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Ultimate home for captured ‘Tyson the Bison’ still in the works

Both farmer who captured it and original would-be owner say open pasture is goal

Scott Comstock, owner of Milk & Honey Farmstead, has been taking care of "Twinkletoes" on the farm, but believes their sister bison, who escaped en route and was roaming Lake and McHenry counties for 8 months until their capture earlier this week, on May 25, 2022, should be placed somewhere where they can roam free.

The bison recently captured from the Lake County Forest Preserve is part of a potential ownership dispute but “will not end up in the freezer,” said the professional livestock specialist who captured it.

The bison, nicknamed “Tyson” and “Billie” by local residents, currently is residing on Matt Noble’s Boone County farm, although it was originally destined for Milk and Honey Farmstead in Wauconda when it escaped last September.

Noble, along with fellow farmer Daniel Borchardt, assisted the Lake County Forest Preserve earlier this week in capturing the bison.

Noble and Borchardt have experience catching loose cows around the Midwest, Noble said, and in recent years, have been corralling and transporting bison to graze on tribal lands for the InterTribal Buffalo Council, which aims to restore buffalo populations on tribal lands across 19 affiliated states.

While Milk and Honey Farmstead co-owner Scott Comstock said he was unhappy with how the capturing of the bison unfolded – on May 18, Forest Preserve officials told Comstock they wanted the bison out of the preserve by Memorial Day and began levying daily fines – his plans for the bison have recently shifted.

Scott Comstock, owner of Milk & Honey Farmstead, has been taking care of "Twinkletoes" on the farm, but believes their sister bison, who escaped en route and was roaming Lake and McHenry counties for 8 months until their capture earlier this week, on May 25, 2022, should be placed somewhere where they can roam free.

While Comstock said he originally planned to keep the bison on the farm for educational and breeding purposes, he has been looking for a place to donate the bison where it could roam free.

The bison’s time roaming around the forest preserve, and continual evasion of capture, led Comstock to think the bison was “wild” and would not survive being confined in a captive situation.

Comstock said the bison’s ongoing safety is his primary concern. The bison’s sister, named “Twinkletoes,” has been thriving while at the Milk and Honey Farmstead, although the second bison clearly isn’t as comfortable in a domestic environment, Comstock said.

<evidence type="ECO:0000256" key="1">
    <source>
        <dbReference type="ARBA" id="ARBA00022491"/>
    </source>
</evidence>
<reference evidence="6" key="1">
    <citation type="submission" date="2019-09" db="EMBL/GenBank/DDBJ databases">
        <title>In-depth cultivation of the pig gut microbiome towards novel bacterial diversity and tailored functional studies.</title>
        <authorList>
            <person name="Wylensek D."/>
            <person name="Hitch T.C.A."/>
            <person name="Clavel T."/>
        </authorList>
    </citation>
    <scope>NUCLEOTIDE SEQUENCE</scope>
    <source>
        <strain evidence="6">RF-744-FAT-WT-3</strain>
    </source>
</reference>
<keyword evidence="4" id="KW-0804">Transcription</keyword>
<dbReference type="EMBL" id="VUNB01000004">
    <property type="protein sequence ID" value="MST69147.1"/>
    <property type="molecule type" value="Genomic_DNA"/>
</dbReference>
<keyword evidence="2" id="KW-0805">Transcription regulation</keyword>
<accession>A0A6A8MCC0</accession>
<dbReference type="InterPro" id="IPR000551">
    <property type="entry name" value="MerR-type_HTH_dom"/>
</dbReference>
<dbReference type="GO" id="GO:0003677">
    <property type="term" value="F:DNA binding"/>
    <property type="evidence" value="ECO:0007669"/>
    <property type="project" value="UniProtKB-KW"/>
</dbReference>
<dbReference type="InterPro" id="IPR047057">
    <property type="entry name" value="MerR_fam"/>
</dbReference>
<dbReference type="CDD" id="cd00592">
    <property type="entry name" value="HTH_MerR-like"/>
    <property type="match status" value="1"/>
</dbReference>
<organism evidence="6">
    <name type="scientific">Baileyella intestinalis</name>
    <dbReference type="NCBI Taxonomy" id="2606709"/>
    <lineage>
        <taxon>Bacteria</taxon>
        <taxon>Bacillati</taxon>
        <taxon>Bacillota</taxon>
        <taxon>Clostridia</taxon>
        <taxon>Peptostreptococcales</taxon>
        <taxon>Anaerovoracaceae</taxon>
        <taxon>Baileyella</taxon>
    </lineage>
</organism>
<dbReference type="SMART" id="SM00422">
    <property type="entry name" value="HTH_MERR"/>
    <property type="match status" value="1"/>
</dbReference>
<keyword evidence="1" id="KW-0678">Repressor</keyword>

Noble said the bison was captured and transported humanely to his farm, and it was “doing good” and eating and drinking normally.

“We did this with consultation from a veterinarian and wildlife biologist,” Noble said. “This was not fly-by-the-seat-of-your-pants stuff.”

Noble and Borchardt scouted the bison for three days before their capture on Wednesday, Noble said.

The bison was easily disturbed and frightened away by people or dogs, one of the reasons that it had eluded capture for so many months, Comstock has said.

“We had to be calm and gentle to capture her in a humane, safe way,” Noble said. “If you get too close, they will just run away like a deer.”

Noble said they initially hit the bison with a light dose of tranquilizer, just enough to get it to drop its alertness and be more sluggish, before the bison eventually ran into Noble’s trailer.

Noble was not paid by the Lake County Forest Preserve, and the capture operation will come at no cost to taxpayers, Chief Operations Officer Mike Tully said.

Scott Comstock, owner of Milk & Honey Farmstead, has been taking care of "Twinkletoes" on the farm, but believes their sister bison, who escaped en route and was roaming Lake and McHenry counties for 8 months until their capture earlier this week, on May 25, 2022, should be placed somewhere where they can roam free.

Despite the outstanding issue of the fines levied against Comstock while the bison was on the forest preserve, Tully said the bison “was no longer an issue” and the preserve was now “out of the equation” in terms of the bison’s future.

At the moment, Noble has asked for about $3,000 from Comstock to deliver the bison to the Wauconda farm, which is close to the original price of the bison, Comstock said.

Because it escaped while in transit from a farm near Green Bay, Wisconsin, Comstock said he had not paid for it.

Comstock declined to provide the identity of the original owners of the bison.

Whether Noble and Comstock are able to come to an arrangement will not affect Noble’s desire to ultimately relocate the bison to open pasture, he said.

“Hopefully we can get her back home sooner rather than later,” Noble said. “She’s a Lake County, McHenry County treasure.”